Beat egg, and brush on pretzel, then sprinkle with sliced almonds and crystal sugar. Let rise 20 to 30 minutes, then bake at 350 degrees until golden brown, about 45 minutes. Let cool before slicing and serving. May be made the night before, and reheated until just warm. Blini

2 large eggs, lightly beaten

1 cup milk

2 tablespoons sugar

Large pinch of salt

3/4 cup flour

1/2 cup buckwheat flour

1/2 cup dark bock

4 tablespoons clarified butter (divided)

Whisk together eggs, milk, sugar and salt in large bowl. Gradually add flours and beer, beating until smooth. Cover batter; let rest 1 hour, then gently stir in 2 tablespoons melted butter.

Heat crepe pan over medium heat, and brush with melted butter. Ladle about 2 to 3 tablespoons batter into pan, and swirl batter about until surface is coated. Let cook until edges turn golden, about 1 minute. Flip blini, and cook 30 seconds on other side. Slide onto plate set in warm oven. Repeat with rest of batter to make about 16 blini. Serve with sausages, fruit and dab of sour cream. Makes 8 servings. Lamb Sausages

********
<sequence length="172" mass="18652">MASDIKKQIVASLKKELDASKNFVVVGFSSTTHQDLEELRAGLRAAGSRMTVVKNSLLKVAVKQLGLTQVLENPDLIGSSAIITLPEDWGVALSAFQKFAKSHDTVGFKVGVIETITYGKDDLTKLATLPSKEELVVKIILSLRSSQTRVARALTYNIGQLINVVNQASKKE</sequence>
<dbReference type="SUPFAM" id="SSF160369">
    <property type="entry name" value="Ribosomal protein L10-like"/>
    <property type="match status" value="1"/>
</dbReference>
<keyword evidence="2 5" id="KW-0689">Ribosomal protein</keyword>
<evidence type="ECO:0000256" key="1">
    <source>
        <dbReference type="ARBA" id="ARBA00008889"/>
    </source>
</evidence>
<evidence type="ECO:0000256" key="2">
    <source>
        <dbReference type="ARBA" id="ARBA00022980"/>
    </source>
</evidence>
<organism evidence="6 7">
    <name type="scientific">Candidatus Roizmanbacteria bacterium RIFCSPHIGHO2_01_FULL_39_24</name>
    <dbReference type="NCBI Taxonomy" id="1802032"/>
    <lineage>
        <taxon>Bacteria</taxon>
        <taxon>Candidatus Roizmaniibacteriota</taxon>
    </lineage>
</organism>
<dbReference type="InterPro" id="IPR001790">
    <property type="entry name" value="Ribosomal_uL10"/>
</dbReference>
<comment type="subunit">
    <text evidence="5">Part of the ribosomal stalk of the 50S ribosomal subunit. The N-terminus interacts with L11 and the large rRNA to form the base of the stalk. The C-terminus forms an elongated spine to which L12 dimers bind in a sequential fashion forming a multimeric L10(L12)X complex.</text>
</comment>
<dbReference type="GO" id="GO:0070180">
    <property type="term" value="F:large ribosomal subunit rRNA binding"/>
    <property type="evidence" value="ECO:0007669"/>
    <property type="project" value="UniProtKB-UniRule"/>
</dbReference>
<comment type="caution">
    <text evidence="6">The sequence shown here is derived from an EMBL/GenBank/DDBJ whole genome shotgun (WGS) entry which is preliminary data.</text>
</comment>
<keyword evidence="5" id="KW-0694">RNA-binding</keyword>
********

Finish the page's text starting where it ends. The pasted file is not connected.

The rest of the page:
1 1/2 pounds ground lamb

2 medium onions, finely chopped

2 medium carrots, peeled and finely chopped

3 large cloves garlic, minced

1/4 teaspoon ground allspice

1/2 teaspoon ground cinnamon

1 tablespoon hot paprika

Salt and cracked black pepper to taste

Bock beer

Chopped fresh parsley

Blend all ingredients except parsley and beer. Form patties about 3 to 4 inches in diameter and 1 inch thick. Saute in pan until well-browned on both sides, about 10 minutes.